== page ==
Category / Research communication

Research reflections 2022 – Your highlights: The RaNTrans project

Dr Dan Franklin, Associate Professor in Environmental Science, and Annesia Lamb, Post-Doctoral Research Assistant/Senior Research Associate, write about RaNTrans, an Interreg project addressing the issues of excess nutrients in coastal waters… 

The Interreg (Rapid Reduction of Nutrients in Transitional Waters) project is a partnership of several UK and French organisations addressing the issues of excess nutrients (particularly nitrogen) in coastal waters. Human modification of the nitrogen cycle is recognised as one of the “planetary boundaries” beyond which humanity currently operates. Excess nitrogen in coastal ecosystems can cause dramatic ecological changes and significantly alter how ecosystems function.

The surface of Holes Bay covered in a green algae with three people wading in it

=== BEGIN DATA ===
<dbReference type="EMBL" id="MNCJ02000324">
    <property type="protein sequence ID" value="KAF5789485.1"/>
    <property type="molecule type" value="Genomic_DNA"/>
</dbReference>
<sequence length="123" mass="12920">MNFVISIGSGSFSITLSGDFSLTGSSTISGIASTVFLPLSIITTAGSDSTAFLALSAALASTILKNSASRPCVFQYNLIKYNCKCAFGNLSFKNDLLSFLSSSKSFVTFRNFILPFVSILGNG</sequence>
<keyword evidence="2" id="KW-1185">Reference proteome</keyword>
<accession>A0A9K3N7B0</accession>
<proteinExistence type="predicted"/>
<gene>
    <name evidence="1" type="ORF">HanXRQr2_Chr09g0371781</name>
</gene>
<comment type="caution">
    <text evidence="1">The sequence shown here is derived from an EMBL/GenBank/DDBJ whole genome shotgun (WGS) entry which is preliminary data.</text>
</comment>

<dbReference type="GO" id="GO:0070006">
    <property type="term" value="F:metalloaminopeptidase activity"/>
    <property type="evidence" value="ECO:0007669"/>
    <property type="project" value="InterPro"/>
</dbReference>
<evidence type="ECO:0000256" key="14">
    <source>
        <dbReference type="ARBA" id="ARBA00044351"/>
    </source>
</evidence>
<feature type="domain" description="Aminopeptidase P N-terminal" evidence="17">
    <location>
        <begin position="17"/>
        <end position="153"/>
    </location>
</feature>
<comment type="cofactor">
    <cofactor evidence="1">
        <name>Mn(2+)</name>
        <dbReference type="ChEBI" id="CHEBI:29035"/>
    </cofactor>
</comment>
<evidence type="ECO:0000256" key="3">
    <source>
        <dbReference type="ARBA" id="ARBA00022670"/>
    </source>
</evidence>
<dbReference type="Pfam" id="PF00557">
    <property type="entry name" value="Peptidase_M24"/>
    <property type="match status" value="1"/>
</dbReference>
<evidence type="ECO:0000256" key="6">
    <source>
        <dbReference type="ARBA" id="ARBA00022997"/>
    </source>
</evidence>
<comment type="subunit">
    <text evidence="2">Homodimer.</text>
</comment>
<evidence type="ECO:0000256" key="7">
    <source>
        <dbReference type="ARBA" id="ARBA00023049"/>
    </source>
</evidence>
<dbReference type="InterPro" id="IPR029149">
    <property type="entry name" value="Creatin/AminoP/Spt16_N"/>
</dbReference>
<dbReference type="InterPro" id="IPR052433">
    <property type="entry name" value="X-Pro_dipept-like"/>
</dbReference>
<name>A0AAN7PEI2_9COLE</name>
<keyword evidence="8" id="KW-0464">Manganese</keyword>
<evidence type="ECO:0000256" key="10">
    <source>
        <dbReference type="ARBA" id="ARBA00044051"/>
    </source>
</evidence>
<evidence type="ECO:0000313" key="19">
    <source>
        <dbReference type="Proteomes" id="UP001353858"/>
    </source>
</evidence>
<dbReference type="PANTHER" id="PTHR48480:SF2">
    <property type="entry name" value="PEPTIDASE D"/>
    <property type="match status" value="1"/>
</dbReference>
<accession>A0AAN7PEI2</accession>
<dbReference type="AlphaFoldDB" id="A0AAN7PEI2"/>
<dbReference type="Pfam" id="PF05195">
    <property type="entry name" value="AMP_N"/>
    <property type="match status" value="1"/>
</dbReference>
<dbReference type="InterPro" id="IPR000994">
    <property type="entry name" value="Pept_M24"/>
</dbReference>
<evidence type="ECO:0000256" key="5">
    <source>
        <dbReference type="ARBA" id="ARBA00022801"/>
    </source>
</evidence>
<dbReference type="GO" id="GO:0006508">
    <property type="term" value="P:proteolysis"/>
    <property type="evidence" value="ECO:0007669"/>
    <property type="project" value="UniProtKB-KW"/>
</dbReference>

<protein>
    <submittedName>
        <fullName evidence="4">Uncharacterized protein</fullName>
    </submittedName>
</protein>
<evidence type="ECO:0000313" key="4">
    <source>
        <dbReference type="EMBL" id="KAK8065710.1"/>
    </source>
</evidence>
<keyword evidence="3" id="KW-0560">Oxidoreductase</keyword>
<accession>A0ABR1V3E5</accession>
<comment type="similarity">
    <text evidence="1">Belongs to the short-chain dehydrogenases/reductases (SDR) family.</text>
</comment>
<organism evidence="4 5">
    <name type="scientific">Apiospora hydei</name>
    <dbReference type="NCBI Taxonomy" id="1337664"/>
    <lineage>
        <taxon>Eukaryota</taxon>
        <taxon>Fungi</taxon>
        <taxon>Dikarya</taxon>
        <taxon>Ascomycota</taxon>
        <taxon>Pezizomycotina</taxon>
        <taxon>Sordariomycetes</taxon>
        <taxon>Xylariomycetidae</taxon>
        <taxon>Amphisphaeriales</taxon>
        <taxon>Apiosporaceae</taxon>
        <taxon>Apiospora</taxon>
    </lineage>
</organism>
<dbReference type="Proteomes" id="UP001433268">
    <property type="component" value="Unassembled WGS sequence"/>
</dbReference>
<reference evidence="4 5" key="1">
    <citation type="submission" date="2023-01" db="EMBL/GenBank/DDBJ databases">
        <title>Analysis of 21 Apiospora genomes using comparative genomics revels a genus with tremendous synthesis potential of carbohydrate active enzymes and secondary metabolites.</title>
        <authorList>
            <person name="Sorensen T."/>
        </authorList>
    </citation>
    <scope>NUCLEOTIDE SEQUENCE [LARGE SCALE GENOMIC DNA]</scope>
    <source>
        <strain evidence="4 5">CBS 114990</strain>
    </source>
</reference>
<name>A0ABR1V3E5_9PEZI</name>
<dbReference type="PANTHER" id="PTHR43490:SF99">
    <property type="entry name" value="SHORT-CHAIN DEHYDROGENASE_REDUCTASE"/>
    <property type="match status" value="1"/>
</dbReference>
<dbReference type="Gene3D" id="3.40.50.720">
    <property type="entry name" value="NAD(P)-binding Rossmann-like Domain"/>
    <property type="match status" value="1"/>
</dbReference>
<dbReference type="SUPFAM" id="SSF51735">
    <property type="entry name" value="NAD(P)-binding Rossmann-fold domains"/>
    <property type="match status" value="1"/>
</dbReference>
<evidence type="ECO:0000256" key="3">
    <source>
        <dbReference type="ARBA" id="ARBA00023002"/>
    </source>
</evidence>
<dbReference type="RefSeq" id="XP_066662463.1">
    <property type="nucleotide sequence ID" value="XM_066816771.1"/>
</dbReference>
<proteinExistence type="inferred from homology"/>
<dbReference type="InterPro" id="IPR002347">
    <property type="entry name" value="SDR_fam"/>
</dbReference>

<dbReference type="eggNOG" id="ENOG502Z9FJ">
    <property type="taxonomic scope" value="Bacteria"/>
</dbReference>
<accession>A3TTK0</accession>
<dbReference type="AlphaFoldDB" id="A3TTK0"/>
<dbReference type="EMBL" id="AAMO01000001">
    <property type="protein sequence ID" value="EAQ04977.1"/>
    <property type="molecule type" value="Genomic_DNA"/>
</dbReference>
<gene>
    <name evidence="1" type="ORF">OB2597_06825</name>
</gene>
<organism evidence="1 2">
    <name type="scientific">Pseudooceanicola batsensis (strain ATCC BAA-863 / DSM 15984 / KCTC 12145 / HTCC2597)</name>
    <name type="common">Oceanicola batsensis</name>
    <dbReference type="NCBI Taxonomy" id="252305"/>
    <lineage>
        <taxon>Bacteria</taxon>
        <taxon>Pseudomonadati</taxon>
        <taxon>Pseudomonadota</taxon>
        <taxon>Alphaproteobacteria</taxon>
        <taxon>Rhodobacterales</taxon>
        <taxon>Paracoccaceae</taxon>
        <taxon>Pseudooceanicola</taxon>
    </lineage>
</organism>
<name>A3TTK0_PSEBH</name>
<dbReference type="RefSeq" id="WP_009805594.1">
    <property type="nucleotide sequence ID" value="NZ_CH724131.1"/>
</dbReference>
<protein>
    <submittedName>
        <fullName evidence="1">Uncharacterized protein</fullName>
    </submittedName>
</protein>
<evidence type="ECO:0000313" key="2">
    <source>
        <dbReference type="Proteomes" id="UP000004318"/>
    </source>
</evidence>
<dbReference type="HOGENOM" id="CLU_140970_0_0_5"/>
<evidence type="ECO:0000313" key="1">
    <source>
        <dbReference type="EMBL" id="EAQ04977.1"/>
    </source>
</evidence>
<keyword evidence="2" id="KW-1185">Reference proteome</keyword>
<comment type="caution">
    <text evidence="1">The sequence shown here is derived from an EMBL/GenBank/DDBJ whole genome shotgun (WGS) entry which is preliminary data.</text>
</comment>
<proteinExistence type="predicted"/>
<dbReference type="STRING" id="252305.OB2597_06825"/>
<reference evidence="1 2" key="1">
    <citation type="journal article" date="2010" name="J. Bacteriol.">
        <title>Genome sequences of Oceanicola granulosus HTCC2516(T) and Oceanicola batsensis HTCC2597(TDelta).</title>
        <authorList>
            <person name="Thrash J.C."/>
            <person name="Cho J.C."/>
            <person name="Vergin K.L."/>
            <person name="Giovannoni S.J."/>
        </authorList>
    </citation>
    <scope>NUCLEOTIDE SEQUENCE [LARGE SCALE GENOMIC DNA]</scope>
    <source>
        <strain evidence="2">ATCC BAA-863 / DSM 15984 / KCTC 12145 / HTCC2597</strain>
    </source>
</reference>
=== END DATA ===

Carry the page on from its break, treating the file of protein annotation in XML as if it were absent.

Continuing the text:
Seaweed collection in Holes Bay, Poole Harbour

RaNTrans has had a strong focus on the use of seaweeds and oysters to mitigate excess nitrogen conditions. Seaweeds and oysters take up and store nutrients in their tissues and when harvested can act as a removal mechanism to offset human nutrient discharges from agriculture and wastewater treatment works. They are also the subject of large-scale ecosystem restoration projects through European coastal waters.

Green seaweeds (such as Ulva) are often very abundant in high-nutrient estuaries. They can form “mats” and shade other species of seaweeds, potentially change dissolved oxygen conditions, and can also change the amount of food available to wading birds in the underlying sediments. Improving our understanding of mat species and biochemical composition, mat dynamics and computer modelling, and mat detection with remote sensing are other aspects of the project.

An aerial image showing areas of algae at Holes Bay